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One Flew Over the Cuckoo's Nest

Literature Reference: American Literature, English Literature, Classics & Modern FictionEncyclopedia of Literature: Joseph O'Connor Biography to Cynthia Ozick Biography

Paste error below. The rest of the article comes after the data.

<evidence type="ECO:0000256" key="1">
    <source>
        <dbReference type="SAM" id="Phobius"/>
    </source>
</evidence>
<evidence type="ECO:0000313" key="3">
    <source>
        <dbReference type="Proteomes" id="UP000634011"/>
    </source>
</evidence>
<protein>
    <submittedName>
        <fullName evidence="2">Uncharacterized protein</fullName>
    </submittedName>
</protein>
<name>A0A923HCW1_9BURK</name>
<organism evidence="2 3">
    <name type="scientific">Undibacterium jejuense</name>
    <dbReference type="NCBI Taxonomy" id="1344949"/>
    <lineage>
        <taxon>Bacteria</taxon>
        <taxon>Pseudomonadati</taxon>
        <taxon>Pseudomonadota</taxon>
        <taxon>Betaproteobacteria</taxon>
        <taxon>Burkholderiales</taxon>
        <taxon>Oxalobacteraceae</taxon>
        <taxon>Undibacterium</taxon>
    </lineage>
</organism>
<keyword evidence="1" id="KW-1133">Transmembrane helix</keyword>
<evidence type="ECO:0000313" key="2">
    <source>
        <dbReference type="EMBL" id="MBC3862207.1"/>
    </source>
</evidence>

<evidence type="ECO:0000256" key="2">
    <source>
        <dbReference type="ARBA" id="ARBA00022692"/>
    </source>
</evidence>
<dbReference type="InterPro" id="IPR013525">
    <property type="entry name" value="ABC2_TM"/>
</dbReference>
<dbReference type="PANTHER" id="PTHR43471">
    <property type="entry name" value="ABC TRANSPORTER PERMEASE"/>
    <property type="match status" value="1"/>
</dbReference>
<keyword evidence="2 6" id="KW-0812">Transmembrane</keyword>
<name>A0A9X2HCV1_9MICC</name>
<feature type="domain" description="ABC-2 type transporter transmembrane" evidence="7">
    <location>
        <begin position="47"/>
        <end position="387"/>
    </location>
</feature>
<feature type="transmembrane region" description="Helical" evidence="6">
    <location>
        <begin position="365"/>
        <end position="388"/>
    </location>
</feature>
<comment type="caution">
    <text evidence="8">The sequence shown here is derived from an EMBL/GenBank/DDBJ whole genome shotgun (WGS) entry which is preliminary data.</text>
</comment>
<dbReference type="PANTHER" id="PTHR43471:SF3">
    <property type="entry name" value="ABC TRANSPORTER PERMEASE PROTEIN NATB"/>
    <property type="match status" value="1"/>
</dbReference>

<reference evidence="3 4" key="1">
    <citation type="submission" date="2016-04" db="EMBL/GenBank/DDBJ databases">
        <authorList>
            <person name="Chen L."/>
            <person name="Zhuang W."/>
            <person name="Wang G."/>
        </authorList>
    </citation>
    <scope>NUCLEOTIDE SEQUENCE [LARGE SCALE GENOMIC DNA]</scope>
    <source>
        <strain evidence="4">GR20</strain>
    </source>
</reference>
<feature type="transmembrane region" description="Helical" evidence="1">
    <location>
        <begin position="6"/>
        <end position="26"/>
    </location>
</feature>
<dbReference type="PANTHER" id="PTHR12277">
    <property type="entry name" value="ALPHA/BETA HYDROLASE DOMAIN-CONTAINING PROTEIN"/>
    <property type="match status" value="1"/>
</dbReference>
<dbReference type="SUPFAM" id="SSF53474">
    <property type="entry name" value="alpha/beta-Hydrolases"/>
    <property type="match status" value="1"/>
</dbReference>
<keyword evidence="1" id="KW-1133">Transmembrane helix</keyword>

a novel by Ken Kesey, published in 1962. The narrative is told by Chief Bromden, so named for his Native American descent, an inmate in a psychopathic ward of an Oregon mental hospital, where he has chosen the guise of a mute to defend his alienation from a society he cannot tolerate. Bromden tells of the eruption into the ward of Randle Patrick McMurphy, an ebullient convict serving time for rape, who has stage-managed his release from prison by pretending insanity. McMurphy's exuberant vitality challenges the ruthless efficiency of the Head Nurse, Miss Ratched, known as Big Nurse, whose mechanistic control of her patients has terrorized them into a state of lifeless docility. McMurphy, who uses laughter and irreverence as instruments of defiance, encourages his fellow patients to recover their selfhood and rebel against Big Nurse's sadistic authority. His success in this leads to his own sacrifice, culminating in repeated electric shock therapy and a lobotomy that reduces him to a vegetable state. The novel ends as Chief Bromden smothers McMurphy as an act of mercy, and then escapes, redeemed by what he has done, into the outer world. The novel struck a chord with the radically motivated young people of the 1960s who found McMurphy's anarchic vitality an inspiring resource to set against the orthodoxies of a suffocating materialism in domestic policy, and the rampant imperialism of American foreign policy.

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